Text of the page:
Market GPS: Can Equities Deliver More Gains?

Co-Heads of Equities Alex Crooke and George Maris argue that while stock multiples have climbed above 10-year averages, relative value can be found. What’s more, low interest rates, a healthy U.S. consumer and a market rotation look set to support equities in 2020.

Key Takeaways

  • Global equities hit new highs in 2019, pushing up multiples of major indices.
  • Even so, we believe the outlook for stocks remains positive, thanks to accommodative central banks and a healthy U.S. consumer, among other factors.
  • Stocks also appear attractive relative to bonds as interest rates continue to hover near historical lows. At the same time, we think relative value can be found within equities, including in emerging Asia where the trade war has created new opportunities for growth.

Global equities have been hitting new highs, and if the pattern continues, several major indices could end 2019 with double-digit gains.

The indices could also have higher-than-average multiples. The forward price-to-earnings ratio of the MSCI All Country World Index was 15.8 as of November 19, up nearly 15% from its 10-year average of 13.9. Similarly, for the same time period, the S&P 500® Index traded at a premium of 17%, the MSCI Euro Index a premium of 13% and the MSCI Emerging Markets Index 11%.1

With valuations above long-term averages and the bull market in U.S. stocks more than a decade old, investors may wonder whether equities have more upside in 2020.

It’s impossible to predict future performance and political events such as trade negotiations and the U.S. election could lead to market volatility. But we believe the outlook for equities still remains positive. For one, in the face of a slowing global economy, major central banks cut interest rates and/or expanded their balance sheets in 2019. As long as slow growth persists, we believe monetary policy will stay accommodative. Bond yields, in turn, continue to hover near historical lows, making the earnings yield of stocks look comparatively attractive.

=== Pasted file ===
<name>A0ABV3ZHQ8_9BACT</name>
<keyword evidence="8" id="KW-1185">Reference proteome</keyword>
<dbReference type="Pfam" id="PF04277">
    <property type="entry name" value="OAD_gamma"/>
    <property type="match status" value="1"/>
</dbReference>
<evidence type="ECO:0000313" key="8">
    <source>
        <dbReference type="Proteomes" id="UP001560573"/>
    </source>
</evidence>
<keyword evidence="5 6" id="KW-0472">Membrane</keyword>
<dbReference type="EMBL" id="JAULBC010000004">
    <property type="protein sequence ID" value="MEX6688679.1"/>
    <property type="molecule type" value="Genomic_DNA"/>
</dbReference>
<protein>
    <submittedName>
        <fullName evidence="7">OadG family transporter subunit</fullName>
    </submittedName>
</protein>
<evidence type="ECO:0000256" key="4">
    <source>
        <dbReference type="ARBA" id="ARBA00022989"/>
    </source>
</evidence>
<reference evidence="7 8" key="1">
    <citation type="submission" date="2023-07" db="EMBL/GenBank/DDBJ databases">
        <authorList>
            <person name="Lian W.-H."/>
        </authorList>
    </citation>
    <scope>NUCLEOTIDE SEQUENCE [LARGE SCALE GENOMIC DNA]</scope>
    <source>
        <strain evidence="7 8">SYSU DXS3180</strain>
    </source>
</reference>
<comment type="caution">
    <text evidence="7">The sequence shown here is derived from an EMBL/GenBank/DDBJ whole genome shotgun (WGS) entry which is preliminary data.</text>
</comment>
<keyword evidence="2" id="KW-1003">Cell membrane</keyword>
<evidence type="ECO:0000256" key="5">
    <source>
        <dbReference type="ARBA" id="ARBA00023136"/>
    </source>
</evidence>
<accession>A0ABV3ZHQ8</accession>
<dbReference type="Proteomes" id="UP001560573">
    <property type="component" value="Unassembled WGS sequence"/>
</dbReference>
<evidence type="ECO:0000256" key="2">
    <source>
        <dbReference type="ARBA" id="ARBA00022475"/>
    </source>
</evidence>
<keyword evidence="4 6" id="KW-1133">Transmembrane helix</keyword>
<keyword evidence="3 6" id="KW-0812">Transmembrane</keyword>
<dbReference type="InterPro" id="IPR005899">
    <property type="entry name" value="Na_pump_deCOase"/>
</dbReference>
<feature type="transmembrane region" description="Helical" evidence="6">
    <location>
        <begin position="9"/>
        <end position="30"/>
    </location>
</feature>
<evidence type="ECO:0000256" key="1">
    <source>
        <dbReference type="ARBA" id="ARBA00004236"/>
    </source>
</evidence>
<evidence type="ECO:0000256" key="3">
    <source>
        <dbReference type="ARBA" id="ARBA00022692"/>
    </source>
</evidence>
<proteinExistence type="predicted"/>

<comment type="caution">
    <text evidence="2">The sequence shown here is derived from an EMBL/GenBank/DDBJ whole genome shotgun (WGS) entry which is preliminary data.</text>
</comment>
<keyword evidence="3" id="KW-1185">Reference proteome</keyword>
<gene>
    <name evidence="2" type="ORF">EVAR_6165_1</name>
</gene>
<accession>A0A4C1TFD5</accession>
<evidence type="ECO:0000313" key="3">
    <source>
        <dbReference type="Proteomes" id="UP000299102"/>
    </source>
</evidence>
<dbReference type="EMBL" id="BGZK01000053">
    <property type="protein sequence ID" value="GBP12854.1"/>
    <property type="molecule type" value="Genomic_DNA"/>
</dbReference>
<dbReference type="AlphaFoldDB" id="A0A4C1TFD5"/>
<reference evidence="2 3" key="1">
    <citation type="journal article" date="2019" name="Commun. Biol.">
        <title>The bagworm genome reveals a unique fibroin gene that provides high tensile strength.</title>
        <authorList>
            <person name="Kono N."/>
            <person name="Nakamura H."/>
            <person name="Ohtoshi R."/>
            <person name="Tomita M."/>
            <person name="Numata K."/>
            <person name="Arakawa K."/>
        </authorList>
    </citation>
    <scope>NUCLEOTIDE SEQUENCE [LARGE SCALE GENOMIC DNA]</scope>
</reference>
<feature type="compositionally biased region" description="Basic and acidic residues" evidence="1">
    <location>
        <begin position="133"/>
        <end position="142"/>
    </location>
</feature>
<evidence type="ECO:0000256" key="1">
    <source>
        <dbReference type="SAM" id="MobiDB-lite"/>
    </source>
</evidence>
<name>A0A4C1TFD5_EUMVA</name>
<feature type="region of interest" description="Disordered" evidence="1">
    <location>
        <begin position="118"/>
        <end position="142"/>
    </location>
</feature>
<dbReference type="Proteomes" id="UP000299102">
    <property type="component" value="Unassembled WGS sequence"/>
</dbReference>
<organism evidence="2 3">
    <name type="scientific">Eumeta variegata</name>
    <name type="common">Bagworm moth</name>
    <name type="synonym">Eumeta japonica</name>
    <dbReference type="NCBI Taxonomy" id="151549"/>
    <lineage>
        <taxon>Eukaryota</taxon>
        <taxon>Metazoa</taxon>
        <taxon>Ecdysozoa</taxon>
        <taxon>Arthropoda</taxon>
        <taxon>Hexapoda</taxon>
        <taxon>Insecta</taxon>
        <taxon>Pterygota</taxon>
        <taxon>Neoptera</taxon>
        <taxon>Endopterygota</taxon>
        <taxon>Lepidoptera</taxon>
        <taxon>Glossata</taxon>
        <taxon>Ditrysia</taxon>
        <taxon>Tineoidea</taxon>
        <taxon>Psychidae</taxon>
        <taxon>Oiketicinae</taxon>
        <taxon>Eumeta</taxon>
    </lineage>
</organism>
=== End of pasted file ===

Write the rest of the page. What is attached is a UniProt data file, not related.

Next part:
Relative Valuation of Bonds/Stocks

Source: Bloomberg; data are weekly from February 2, 2001 to October 25, 2019 and reflect the Bloomberg Barclays Global Treasury Index yield to worst and MSCI World Index℠ earnings yield. Yield to worst (YTW) is the lowest yield an investor can expect when investing in a callable bond.


In addition, within equities, we believe it’s possible to find areas of relative value. For much of 2019, investors favored companies perceived to have defensive characteristics. Consequently, many of these stocks outperformed, pushing their multiples to levels above the broad market or long-term averages – even as some firms delivered subpar free-cash-flow growth.

The momentum changed in September, however, as investors signaled that they were no longer willing to pay any price for “safety.” Backed by strong labor markets, a healthy U.S. consumer and accommodative regulators, the rotation could continue in 2020, helping broaden equity outperformance. This broadening could manifest in other ways, too. With trade tensions still simmering, for example, business investment has been rising in parts of emerging Asia. At the same time, exports to the U.S. from areas such as Vietnam and Taipei have climbed. In our opinion, such growth could increasingly capture investor attention in 2020.

Want to learn more about these and other potential opportunities we see for equities in 2020?


1Bloomberg, as of 11/19/19. P/E data are weekly and based on forward 12-month earnings estimates.